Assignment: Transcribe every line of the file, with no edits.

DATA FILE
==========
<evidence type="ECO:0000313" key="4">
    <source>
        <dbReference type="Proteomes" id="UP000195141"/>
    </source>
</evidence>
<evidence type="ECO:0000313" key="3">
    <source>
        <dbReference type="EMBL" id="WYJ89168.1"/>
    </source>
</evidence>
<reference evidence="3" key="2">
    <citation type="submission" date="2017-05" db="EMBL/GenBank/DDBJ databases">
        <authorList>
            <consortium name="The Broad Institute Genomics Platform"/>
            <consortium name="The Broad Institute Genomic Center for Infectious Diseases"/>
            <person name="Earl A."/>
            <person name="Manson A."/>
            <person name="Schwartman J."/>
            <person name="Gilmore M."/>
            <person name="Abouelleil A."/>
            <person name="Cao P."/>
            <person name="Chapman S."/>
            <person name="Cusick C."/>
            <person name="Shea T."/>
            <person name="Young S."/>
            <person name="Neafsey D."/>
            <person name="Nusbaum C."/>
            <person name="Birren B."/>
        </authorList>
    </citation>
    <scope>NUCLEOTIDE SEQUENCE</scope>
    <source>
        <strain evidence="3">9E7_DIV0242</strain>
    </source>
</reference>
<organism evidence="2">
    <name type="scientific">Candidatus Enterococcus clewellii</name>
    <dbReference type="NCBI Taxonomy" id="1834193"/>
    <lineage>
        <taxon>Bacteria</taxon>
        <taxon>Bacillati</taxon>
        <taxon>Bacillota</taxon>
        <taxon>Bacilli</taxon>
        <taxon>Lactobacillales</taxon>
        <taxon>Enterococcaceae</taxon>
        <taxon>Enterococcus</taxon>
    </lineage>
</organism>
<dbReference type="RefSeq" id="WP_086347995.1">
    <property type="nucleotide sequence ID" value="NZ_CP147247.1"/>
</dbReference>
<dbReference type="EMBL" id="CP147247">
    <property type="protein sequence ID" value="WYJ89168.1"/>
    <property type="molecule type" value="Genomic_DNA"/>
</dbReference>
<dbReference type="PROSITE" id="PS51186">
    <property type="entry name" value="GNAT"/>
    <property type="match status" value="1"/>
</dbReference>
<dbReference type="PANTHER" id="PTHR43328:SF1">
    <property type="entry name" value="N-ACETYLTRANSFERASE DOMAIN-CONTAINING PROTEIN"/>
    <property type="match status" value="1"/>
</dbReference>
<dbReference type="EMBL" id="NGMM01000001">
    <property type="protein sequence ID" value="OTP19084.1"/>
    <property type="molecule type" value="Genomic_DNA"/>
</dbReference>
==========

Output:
<evidence type="ECO:0000313" key="4">
    <source>
        <dbReference type="Proteomes" id="UP000195141"/>
    </source>
</evidence>
<evidence type="ECO:0000313" key="3">
    <source>
        <dbReference type="EMBL" id="WYJ89168.1"/>
    </source>
</evidence>
<reference evidence="3" key="2">
    <citation type="submission" date="2017-05" db="EMBL/GenBank/DDBJ databases">
        <authorList>
            <consortium name="The Broad Institute Genomics Platform"/>
            <consortium name="The Broad Institute Genomic Center for Infectious Diseases"/>
            <person name="Earl A."/>
            <person name="Manson A."/>
            <person name="Schwartman J."/>
            <person name="Gilmore M."/>
            <person name="Abouelleil A."/>
            <person name="Cao P."/>
            <person name="Chapman S."/>
            <person name="Cusick C."/>
            <person name="Shea T."/>
            <person name="Young S."/>
            <person name="Neafsey D."/>
            <person name="Nusbaum C."/>
            <person name="Birren B."/>
        </authorList>
    </citation>
    <scope>NUCLEOTIDE SEQUENCE</scope>
    <source>
        <strain evidence="3">9E7_DIV0242</strain>
    </source>
</reference>
<organism evidence="2">
    <name type="scientific">Candidatus Enterococcus clewellii</name>
    <dbReference type="NCBI Taxonomy" id="1834193"/>
    <lineage>
        <taxon>Bacteria</taxon>
        <taxon>Bacillati</taxon>
        <taxon>Bacillota</taxon>
        <taxon>Bacilli</taxon>
        <taxon>Lactobacillales</taxon>
        <taxon>Enterococcaceae</taxon>
        <taxon>Enterococcus</taxon>
    </lineage>
</organism>
<dbReference type="RefSeq" id="WP_086347995.1">
    <property type="nucleotide sequence ID" value="NZ_CP147247.1"/>
</dbReference>
<dbReference type="EMBL" id="CP147247">
    <property type="protein sequence ID" value="WYJ89168.1"/>
    <property type="molecule type" value="Genomic_DNA"/>
</dbReference>
<dbReference type="PROSITE" id="PS51186">
    <property type="entry name" value="GNAT"/>
    <property type="match status" value="1"/>
</dbReference>
<dbReference type="PANTHER" id="PTHR43328:SF1">
    <property type="entry name" value="N-ACETYLTRANSFERASE DOMAIN-CONTAINING PROTEIN"/>
    <property type="match status" value="1"/>
</dbReference>
<dbReference type="EMBL" id="NGMM01000001">
    <property type="protein sequence ID" value="OTP19084.1"/>
    <property type="molecule type" value="Genomic_DNA"/>
</dbReference>